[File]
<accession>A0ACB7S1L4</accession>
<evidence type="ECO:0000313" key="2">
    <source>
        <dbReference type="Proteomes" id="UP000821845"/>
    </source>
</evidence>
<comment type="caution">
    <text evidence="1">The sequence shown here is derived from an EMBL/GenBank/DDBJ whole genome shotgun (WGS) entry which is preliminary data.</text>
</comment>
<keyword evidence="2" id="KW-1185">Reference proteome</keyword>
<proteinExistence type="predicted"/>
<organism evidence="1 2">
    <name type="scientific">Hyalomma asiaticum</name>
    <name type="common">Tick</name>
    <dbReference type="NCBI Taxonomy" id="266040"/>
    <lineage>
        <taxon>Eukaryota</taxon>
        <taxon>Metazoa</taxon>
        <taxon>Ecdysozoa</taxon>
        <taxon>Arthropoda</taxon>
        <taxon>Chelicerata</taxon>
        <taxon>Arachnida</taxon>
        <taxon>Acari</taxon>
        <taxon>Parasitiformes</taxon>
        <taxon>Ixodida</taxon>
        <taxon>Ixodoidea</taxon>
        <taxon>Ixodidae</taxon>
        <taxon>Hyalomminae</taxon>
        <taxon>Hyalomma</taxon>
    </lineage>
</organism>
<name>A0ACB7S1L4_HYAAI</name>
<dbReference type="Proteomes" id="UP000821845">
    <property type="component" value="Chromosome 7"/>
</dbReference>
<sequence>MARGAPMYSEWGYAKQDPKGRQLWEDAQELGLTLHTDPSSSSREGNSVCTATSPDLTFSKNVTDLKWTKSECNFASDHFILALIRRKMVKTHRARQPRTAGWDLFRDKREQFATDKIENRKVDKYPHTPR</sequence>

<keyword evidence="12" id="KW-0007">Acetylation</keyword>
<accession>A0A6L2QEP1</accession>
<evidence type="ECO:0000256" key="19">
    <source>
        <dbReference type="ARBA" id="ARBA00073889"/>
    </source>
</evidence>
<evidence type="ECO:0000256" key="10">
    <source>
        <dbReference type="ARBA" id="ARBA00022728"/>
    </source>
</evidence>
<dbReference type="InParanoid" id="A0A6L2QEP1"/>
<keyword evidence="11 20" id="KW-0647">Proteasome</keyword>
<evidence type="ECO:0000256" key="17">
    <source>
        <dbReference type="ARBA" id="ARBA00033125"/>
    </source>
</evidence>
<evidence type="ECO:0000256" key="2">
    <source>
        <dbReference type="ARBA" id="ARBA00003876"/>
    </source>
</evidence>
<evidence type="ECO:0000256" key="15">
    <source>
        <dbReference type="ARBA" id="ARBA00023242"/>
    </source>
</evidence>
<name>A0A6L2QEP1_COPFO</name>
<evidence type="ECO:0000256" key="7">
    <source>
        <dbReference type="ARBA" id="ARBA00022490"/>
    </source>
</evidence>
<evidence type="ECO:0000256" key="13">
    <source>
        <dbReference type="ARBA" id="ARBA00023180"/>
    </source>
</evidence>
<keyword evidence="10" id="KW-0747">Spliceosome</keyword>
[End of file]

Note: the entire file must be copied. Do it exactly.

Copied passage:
<accession>A0ACB7S1L4</accession>
<evidence type="ECO:0000313" key="2">
    <source>
        <dbReference type="Proteomes" id="UP000821845"/>
    </source>
</evidence>
<comment type="caution">
    <text evidence="1">The sequence shown here is derived from an EMBL/GenBank/DDBJ whole genome shotgun (WGS) entry which is preliminary data.</text>
</comment>
<keyword evidence="2" id="KW-1185">Reference proteome</keyword>
<proteinExistence type="predicted"/>
<organism evidence="1 2">
    <name type="scientific">Hyalomma asiaticum</name>
    <name type="common">Tick</name>
    <dbReference type="NCBI Taxonomy" id="266040"/>
    <lineage>
        <taxon>Eukaryota</taxon>
        <taxon>Metazoa</taxon>
        <taxon>Ecdysozoa</taxon>
        <taxon>Arthropoda</taxon>
        <taxon>Chelicerata</taxon>
        <taxon>Arachnida</taxon>
        <taxon>Acari</taxon>
        <taxon>Parasitiformes</taxon>
        <taxon>Ixodida</taxon>
        <taxon>Ixodoidea</taxon>
        <taxon>Ixodidae</taxon>
        <taxon>Hyalomminae</taxon>
        <taxon>Hyalomma</taxon>
    </lineage>
</organism>
<name>A0ACB7S1L4_HYAAI</name>
<dbReference type="Proteomes" id="UP000821845">
    <property type="component" value="Chromosome 7"/>
</dbReference>
<sequence>MARGAPMYSEWGYAKQDPKGRQLWEDAQELGLTLHTDPSSSSREGNSVCTATSPDLTFSKNVTDLKWTKSECNFASDHFILALIRRKMVKTHRARQPRTAGWDLFRDKREQFATDKIENRKVDKYPHTPR</sequence>

<keyword evidence="12" id="KW-0007">Acetylation</keyword>
<accession>A0A6L2QEP1</accession>
<evidence type="ECO:0000256" key="19">
    <source>
        <dbReference type="ARBA" id="ARBA00073889"/>
    </source>
</evidence>
<evidence type="ECO:0000256" key="10">
    <source>
        <dbReference type="ARBA" id="ARBA00022728"/>
    </source>
</evidence>
<dbReference type="InParanoid" id="A0A6L2QEP1"/>
<keyword evidence="11 20" id="KW-0647">Proteasome</keyword>
<evidence type="ECO:0000256" key="17">
    <source>
        <dbReference type="ARBA" id="ARBA00033125"/>
    </source>
</evidence>
<evidence type="ECO:0000256" key="2">
    <source>
        <dbReference type="ARBA" id="ARBA00003876"/>
    </source>
</evidence>
<evidence type="ECO:0000256" key="15">
    <source>
        <dbReference type="ARBA" id="ARBA00023242"/>
    </source>
</evidence>
<name>A0A6L2QEP1_COPFO</name>
<evidence type="ECO:0000256" key="7">
    <source>
        <dbReference type="ARBA" id="ARBA00022490"/>
    </source>
</evidence>
<evidence type="ECO:0000256" key="13">
    <source>
        <dbReference type="ARBA" id="ARBA00023180"/>
    </source>
</evidence>
<keyword evidence="10" id="KW-0747">Spliceosome</keyword>